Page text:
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EXPERT COMMENTARY
Year : 2020  |  Volume : 68  |  Issue : 1  |  Page : 15-16

His Master's Voice Expert Commentary on Pearls from Past


Department of Neurosurgery, AIIMS, New Delhi; National Brain Research Center (NBRC), Delhi, India

Date of Web Publication28-Feb-2020

Correspondence Address:
Prof. P N Tandon
Emeritus Professor, Department of Neurosurgery, AIIMS, New Delhi; President, National Brain Research Center (NBRC), 1, Jagrit Enclave, Delhi
India
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Source of Support: None, Conflict of Interest: None


DOI: 10.4103/0028-3886.279668

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How to cite this article:
Tandon P N. His Master's Voice Expert Commentary on Pearls from Past. Neurol India 2020;68:15-6

How to cite this URL:
Tandon P N. His Master's Voice Expert Commentary on Pearls from Past. Neurol India [serial online] 2020 [cited 2020 Jul 3];68:15-6. Available from: http://www.neurologyindia.com/text.asp?2020/68/1/15/279668







  Cerebral Chromoblastomycosis Top


This is the first part of the landmark article published by Prof Dastur in 1966.[1] It becomes relevant today as the fungal infections of the CNS have seen a steep rise in the past decades because of increase in conditions such as AIDS, rampant usage of steroids and high dosage long term antibiotics and immunosuppressive drugs for a variety of conditions. The authors describe here a rare case of fungal infection of the brain caused by Cladosporium bantianum species. This fungus has been the subject of significant taxonomical confusion and recently been classified under the genus Cladophialophora. These fungi are a common cause of skin infection in humans and hence called as dematiaceous fungi. C bantiana is the most common skin fungus having neurotropism and causing cladiosporiosis. The incidence has been increasing lately. There are two types of infection- disseminated systemic phaeohyphomycosis (DSP) associated with immunodeficiency and cerebral phaeohyphomycosis.[2],[3] Their outcomes are poor with survival rates ranging from 30-45% and this can be attributed to delay in diagnosis.

The accepted mode of infection is by inhalation and involvement of the lungs and subsequent hematogenous spread to the brain. The most common CNS involvement is brain abscess; others being, meningitis or meningo encephalitis.[4]

There are no specific clinical and radiological features to support the diagnosis. The clinical features depend upon the location of the involvement and range from hemiparesis, seizures, fever and signs of raised intracranial pressure.

The lumbar puncture shows evidence of pleocytosis, polymorphonuclear cell predominance in with most of the patients. However, CSF is sterile in most of the patients. The diagnosis is made by the morphological identification of the fungus in human brain tissue after the surgery or at autopsy.[5]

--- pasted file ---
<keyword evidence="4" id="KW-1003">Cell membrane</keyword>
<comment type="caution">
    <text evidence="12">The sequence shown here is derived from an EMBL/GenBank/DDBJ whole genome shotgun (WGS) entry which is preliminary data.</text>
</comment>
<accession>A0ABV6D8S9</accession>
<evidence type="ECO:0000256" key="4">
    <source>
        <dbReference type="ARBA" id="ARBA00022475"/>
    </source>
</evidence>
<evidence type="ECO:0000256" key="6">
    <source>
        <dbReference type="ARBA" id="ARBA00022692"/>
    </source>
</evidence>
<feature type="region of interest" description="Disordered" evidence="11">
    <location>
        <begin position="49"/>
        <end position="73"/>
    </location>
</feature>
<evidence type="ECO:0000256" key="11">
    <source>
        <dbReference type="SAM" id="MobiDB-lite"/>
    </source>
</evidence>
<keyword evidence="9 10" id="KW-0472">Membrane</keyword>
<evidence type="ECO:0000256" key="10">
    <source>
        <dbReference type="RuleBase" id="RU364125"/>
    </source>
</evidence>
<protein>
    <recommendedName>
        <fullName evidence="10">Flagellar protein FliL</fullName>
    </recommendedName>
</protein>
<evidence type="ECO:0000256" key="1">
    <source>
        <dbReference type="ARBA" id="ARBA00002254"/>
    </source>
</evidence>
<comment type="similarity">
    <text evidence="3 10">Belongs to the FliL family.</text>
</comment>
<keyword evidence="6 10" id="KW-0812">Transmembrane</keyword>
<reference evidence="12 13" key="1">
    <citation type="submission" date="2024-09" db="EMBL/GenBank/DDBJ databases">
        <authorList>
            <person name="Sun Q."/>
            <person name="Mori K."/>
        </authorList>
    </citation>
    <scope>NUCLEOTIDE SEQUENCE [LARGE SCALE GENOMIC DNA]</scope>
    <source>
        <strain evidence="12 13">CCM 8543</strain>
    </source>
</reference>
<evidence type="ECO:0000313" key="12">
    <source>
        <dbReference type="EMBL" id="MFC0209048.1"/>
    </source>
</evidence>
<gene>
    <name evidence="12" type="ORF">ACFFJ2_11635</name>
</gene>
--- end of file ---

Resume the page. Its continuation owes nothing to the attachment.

While the air ventriculogram was used for supportive diagnosis, when Prof. Dastur published this paper, the CT/MRI of the brain with contrast is the mainstay of diagnosis in recent times. It shows the presence of an abscess, which is not possible to differentiate from a bacterial or tubercular abscess. However, occasionally the edema surrounding the lesion may be disproportionate.[6] Surgical treatment depends on the pathomorphology of the disease. The surgical options include- biopsy and aspiration, burr hole and tapping and craniotomy and excision of abscess (which is a better surgical treatment as compared to the rest). The fungal pus may also be difficult to tap and hence might require multiple attempts sometimes, and antifungals are more effective after the definitive excision of brain abscess.[2],[5],[7]

The medical treatment has significantly evolved over the last six decades with the advent of antifungal therapy: Amphotericin B, Itraconazole, flucytosine, and newer triazoles such as voriconazole and Posaconazole. Amphotericin B alone has limited efficacy and the combination therapy is more effective.[3],[7] However, even with the advances in medical and surgical treatment, the overall outcome remains dismal with high mortality rates.



 
  References Top

1.
Dastur HM, Chaukar AP, Rebello MD. Cerebral Chromoblastomycosis due to Cladosporium Trichoides (Bantianum) - Part I. Neurol India 1966;14(3):1-5.  Back to cited text no. 1
    
2.
Garg N, Devi IB, Vajramani GV, Nagarathna S, Sampath S, Chandramouli BA, et al. Central nervous system cladosporiosis: An account of ten culture-proven cases. Neurol India 2007;55:282-8.  Back to cited text no. 2
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3.
Chakrabarti A, Kaur H, Rudramurthy SM, Appannanavar SB, Patel A, Mukherjee KK, Ghosh A, Ray U. Brain abscess due to Cladophialophora bantiana: A review of 124 cases. Med Mycol 2016;54:111-9.  Back to cited text no. 3
    
4.
Shankar SK, Mahadevan A, Sundaram C, Sarkar C, Chacko G, Lanjewar DN, et al. Pathobiology of fungal infections of the central nervous system with special reference to the Indian scenario. Neurol India 2007;55:198-215.  Back to cited text no. 4
[PUBMED]  [Full text]  
5.
Garzoni C, Markham L, Bijlenga P, Garbino J. Cladophialophora bantiana: A rare cause of fungal brain abscess. Clinical aspects and new therapeutic options. Med Mycol 2008;46:481-6.  Back to cited text no. 5
    
6.
Jain KK, Mittal SK, Kumar S, Gupta RK. Imaging features of central nervous system fungal infections. Neurol India 2007;55:241-50.  Back to cited text no. 6
[PUBMED]  [Full text]  
7.
Dash C, Kumar A, Doddamani RS. Is complete excision the key to cure for Cladophialophora bantiana brain abscess? A review of literature. Neurol India 2016;64:1062-4.  Back to cited text no. 7
[PUBMED]  [Full text]  




 

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